Another study published in Psychiatry Research found that when sniffed for five minutes, both rosemary oil and lavender oil decreased levels of cortisol, also known as the "stress hormone," in participants.
Keep small vials of lavender and rosemary oils in your desk. When you start feeling overwhelmed, take a break, reach for your oils, breathe deep and enjoy the scent. You can also try burning candles made with these essential oils to de-stress at home.
5. Chew gum
Chewing gum isn't just a great trick for avoiding that ear-popping sensation you experience on a flight — it's an effective way to relieve stress, too, according to research from Swinburne University in Melbourne, Australia.
Researchers studied 40 subjects using a multitasking, stress-inducing platform called DISS (Defined Intensity Stressor Simulation) while chewing and not chewing gum. Anxiety, stress and alertness levels were measured before and after the activity.
When chewing gum, participants reported lower levels of anxiety, with a nearly 17 percent decrease during mild stress, and 10 percent during moderate stress. Subjects also experienced an improvement in alertness and performance.
Most important, however, measurements of subjects' cortisol levels showed that those who chewed gum during the activity also experienced lower stress. During mild stress simulation, levels were 16 percent lower than those of participants who did not chew gum, and 12 percent lower during moderate stress.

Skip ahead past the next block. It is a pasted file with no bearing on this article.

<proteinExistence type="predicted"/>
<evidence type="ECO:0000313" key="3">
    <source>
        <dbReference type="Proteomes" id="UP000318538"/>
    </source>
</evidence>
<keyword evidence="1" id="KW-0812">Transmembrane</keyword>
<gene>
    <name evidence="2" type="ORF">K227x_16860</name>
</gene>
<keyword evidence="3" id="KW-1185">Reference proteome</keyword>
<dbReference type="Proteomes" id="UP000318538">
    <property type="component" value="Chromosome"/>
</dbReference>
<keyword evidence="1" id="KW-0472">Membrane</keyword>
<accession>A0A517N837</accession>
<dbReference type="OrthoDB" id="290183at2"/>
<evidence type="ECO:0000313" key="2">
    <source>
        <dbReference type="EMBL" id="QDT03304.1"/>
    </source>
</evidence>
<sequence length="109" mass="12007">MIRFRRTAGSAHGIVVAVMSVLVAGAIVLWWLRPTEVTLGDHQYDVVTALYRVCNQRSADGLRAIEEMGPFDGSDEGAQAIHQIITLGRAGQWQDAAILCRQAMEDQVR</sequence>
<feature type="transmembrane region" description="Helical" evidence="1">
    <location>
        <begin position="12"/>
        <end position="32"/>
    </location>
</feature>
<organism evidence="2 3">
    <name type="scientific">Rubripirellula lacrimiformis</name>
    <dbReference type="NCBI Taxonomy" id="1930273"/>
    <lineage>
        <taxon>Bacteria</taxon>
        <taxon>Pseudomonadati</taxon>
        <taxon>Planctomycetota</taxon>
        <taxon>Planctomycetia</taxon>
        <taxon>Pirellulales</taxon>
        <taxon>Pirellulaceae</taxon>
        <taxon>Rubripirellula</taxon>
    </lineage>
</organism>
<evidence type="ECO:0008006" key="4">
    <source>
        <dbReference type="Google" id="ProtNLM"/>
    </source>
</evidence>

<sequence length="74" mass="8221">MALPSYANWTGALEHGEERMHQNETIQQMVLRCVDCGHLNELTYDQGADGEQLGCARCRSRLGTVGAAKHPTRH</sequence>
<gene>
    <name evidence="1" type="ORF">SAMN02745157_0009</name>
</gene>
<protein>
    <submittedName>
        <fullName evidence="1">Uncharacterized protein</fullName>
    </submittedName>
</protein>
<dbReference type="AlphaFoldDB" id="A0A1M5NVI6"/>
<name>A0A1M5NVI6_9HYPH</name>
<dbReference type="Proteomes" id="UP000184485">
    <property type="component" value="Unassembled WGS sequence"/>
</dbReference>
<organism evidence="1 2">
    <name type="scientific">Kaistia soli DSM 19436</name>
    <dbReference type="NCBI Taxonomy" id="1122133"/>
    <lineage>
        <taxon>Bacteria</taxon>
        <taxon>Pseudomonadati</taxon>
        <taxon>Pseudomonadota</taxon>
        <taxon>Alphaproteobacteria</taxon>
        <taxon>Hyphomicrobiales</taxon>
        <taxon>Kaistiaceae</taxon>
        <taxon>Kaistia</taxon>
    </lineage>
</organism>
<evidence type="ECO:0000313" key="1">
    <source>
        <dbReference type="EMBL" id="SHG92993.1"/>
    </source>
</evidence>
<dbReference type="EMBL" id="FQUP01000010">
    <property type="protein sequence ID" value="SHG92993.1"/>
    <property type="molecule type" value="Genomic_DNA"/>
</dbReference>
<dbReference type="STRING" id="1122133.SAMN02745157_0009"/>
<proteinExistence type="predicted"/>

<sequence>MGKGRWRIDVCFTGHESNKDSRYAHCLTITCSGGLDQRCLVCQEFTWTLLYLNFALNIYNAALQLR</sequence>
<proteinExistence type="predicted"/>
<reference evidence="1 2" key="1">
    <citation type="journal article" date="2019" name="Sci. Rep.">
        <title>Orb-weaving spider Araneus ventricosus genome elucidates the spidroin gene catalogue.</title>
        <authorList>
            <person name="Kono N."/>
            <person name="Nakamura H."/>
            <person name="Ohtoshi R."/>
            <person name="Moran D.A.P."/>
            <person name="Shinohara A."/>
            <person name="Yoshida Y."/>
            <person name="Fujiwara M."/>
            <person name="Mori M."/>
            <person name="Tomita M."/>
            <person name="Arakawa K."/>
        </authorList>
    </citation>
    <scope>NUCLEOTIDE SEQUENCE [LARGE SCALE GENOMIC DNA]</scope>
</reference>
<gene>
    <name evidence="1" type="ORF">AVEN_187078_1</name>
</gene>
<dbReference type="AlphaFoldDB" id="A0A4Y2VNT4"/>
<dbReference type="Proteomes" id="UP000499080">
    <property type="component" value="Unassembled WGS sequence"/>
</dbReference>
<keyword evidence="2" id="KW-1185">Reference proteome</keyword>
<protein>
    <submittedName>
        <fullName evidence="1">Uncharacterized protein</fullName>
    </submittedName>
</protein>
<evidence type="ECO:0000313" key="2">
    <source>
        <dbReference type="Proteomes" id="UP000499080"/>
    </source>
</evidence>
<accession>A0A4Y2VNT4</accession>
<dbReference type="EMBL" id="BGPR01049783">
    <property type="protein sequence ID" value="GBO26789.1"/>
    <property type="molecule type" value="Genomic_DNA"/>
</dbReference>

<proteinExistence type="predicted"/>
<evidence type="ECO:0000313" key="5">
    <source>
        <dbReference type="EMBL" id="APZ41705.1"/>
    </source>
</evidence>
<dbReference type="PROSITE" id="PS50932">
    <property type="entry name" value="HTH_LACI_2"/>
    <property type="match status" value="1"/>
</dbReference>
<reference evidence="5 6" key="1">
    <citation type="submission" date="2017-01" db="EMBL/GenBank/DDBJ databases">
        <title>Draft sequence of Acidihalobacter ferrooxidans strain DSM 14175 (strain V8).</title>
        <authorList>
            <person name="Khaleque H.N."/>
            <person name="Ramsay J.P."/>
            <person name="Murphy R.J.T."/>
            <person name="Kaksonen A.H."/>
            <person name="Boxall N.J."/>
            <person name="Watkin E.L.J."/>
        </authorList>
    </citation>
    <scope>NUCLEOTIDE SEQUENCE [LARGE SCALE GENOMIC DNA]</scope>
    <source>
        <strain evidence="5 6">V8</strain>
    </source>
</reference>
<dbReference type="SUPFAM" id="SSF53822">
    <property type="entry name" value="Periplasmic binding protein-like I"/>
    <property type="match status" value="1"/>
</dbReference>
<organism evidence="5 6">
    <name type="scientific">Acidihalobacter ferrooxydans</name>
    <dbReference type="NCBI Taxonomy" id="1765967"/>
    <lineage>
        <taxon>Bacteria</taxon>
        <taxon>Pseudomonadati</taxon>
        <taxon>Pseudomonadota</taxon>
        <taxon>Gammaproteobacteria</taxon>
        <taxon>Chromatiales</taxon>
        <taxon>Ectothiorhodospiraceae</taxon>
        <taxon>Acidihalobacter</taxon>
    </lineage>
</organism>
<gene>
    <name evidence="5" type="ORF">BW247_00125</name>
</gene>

6. Take a walk.
Not only is being sedentary all day bad for your physical health, it's not good for your mental health either. Taking a quick midday stroll is a great way to stay more active and reduce stress.
According to a study from the Psychology and Speech Pathology School at Curtin University in Australia, taking a lunchtime walk can help employees feel less stressed in the afternoon, Time reported. Researchers studied 75 university administrative staff members over a 10-week period and found that subjects felt more relaxed, more enthusiastic and less nervous on days they took lunchtime walks as opposed to days when they did not walk.
So whether you go for a walk with your work friends or you take a solo stroll, a few minutes of walking can boost your mood and help you de-stress at work.
7. Schedule time for emails.
With dozens (maybe even hundreds) of emails popping up in your inbox all day long, stress is practically inevitable. But research shows that setting aside specific times for checking your email – as opposed to checking them as they come in – can lead to lower stress.
A study from the University of British Columbia reported that when subjects checked their email three times a day, they experienced significantly lower daily stress than they did when they checked their email an unlimited number of times per day.
The researchers explained that "limiting the number of times people checked their email per day lessened tension during a particularly important activity and lowered overall day-to-day stress," New York Magazine reported.
Now you have an excuse for being a little more laid back when responding to those pesky emails – it's better for your health!
Additional reporting by Brittney Morgan.